The fire on the cargo ship Fremantle Highway, which has been burning since Tuesday off the coast of Ameland, has once again highlighted the need for better sector safety rules for lithium-ion batteries, experts told the NRC.
An electric car, now reported to be one of 498 on the ship instead of 25, may have been the cause of the fire, experts said, although an investigation has yet to confirm this. Until now firefighters have not been able to board the ship because of the intensity of the blaze.
Battery fires are caused by a phenomenon called “thermal runaway”, where the battery heats up over time because of a technical fault or damage and is then “impossible to control”, Nils Rosmuller, a lecturer in transport safety at the Dutch public safety institute NIPV, told the paper.
In the case of a car, “all six to seven thousand battery cells will burn until they are all burned out. Fires like this can take days,” he said.
Putting out fires caused by a thermal runaway is one of the most challenging aspects of transporting electric cars, the NIVP said in a report following an electric vehicle fire on cargo ship Felicity Ace last year.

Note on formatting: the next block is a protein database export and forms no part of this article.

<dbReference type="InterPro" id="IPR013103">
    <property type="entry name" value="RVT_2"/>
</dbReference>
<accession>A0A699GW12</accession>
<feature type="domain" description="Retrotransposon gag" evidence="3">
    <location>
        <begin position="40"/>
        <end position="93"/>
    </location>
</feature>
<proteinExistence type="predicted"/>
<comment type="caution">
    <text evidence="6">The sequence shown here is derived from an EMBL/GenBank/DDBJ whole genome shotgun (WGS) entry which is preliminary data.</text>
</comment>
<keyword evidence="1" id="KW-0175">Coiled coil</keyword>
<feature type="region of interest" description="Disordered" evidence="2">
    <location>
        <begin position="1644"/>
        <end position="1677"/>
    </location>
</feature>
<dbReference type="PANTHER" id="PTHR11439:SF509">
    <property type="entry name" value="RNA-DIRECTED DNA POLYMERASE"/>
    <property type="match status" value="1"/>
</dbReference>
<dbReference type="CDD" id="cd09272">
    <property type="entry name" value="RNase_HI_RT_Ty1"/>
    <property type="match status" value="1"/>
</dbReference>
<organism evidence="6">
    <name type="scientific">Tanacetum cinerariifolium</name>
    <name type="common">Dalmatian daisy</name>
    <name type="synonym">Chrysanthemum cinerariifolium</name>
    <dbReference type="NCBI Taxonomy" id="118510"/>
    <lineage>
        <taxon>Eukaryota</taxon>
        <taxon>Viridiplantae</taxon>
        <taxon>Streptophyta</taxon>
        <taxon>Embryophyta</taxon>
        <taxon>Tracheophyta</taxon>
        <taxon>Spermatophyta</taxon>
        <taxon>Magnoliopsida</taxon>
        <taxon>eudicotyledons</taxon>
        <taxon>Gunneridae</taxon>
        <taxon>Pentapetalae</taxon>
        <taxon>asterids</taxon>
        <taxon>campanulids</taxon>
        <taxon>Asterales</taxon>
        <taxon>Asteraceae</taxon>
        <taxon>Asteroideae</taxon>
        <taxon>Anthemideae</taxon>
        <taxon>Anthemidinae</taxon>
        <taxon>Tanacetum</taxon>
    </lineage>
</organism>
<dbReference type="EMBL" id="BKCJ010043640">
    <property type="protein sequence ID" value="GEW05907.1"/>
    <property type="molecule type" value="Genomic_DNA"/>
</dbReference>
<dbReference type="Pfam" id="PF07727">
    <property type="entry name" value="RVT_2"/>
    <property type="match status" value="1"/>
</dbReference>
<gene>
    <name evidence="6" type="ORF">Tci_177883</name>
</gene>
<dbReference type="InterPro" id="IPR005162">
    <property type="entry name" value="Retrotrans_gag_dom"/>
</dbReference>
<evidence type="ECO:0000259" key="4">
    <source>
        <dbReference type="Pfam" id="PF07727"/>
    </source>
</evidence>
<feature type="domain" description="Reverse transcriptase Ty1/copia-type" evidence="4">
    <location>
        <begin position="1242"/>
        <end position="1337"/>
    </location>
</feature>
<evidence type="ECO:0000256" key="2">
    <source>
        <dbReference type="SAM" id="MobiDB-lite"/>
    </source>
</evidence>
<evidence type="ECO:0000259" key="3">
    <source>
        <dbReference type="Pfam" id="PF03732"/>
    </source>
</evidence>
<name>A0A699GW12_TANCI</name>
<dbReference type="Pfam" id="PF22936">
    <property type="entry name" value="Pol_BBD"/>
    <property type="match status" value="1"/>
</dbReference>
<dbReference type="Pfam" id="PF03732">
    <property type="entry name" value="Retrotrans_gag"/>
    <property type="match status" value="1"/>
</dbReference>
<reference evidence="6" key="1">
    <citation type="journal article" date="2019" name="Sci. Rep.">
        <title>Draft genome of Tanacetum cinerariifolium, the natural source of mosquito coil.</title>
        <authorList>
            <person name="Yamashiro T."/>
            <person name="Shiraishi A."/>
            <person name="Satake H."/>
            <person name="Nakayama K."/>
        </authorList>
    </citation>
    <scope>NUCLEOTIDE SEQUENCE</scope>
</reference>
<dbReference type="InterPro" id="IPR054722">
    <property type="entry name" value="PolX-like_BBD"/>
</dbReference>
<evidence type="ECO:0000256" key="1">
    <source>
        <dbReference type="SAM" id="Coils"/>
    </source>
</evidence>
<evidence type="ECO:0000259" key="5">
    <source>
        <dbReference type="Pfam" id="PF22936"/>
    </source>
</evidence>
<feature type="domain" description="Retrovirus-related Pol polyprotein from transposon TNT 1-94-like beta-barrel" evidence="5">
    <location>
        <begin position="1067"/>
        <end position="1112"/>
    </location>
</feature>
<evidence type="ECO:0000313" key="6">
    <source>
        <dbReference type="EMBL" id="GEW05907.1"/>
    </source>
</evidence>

The ship, which carried thousands of electric cars, went down near the Azores after burning for two weeks, sparking fears of widespread pollution.
Apart from a ban on the transport of electric cars by a Scandinavian shipping company, very few measures have been taken, Rosmuller said.
The legal framework is not keeping up with the developments, he said. “Usually the safety lessons are only learned after an accident. The same happened with electric car charging stations. We used to just plug in but now there are safer systems,” he said.
Batteries in private ownership – in devices, cars, bikes and used collectively for neighbourhood energy storage – are proliferating, and more attention has to be paid to safety surrounding their use as well, experts say.
Some 117 electric cars went up in flames in the Netherlands last year alone, the NIVP reported.
“Putting out these fires is very difficult, particularly because the batteries are in a case which protects it from rain and dust but also prevents firewater from getting to the battery. A car with an unstable battery has to be towed away and there is always a chance it will ignite again,” a police spokesman said.
E-bike fires are also becoming more common, Rosmuller said. “In the Netherlands these bikes are often stored in a shed so damage is usually limited.” Rosmuller is particularly worried about shared electric moped schemes.
“People don’t usually treat something that doesn’t belong to them very carefully. Rough treatment can cause battery damage and increases the risk of a fire,” he said. The same goes for second-hand batteries for solar energy storage where you have no guarantee of its quality, he added.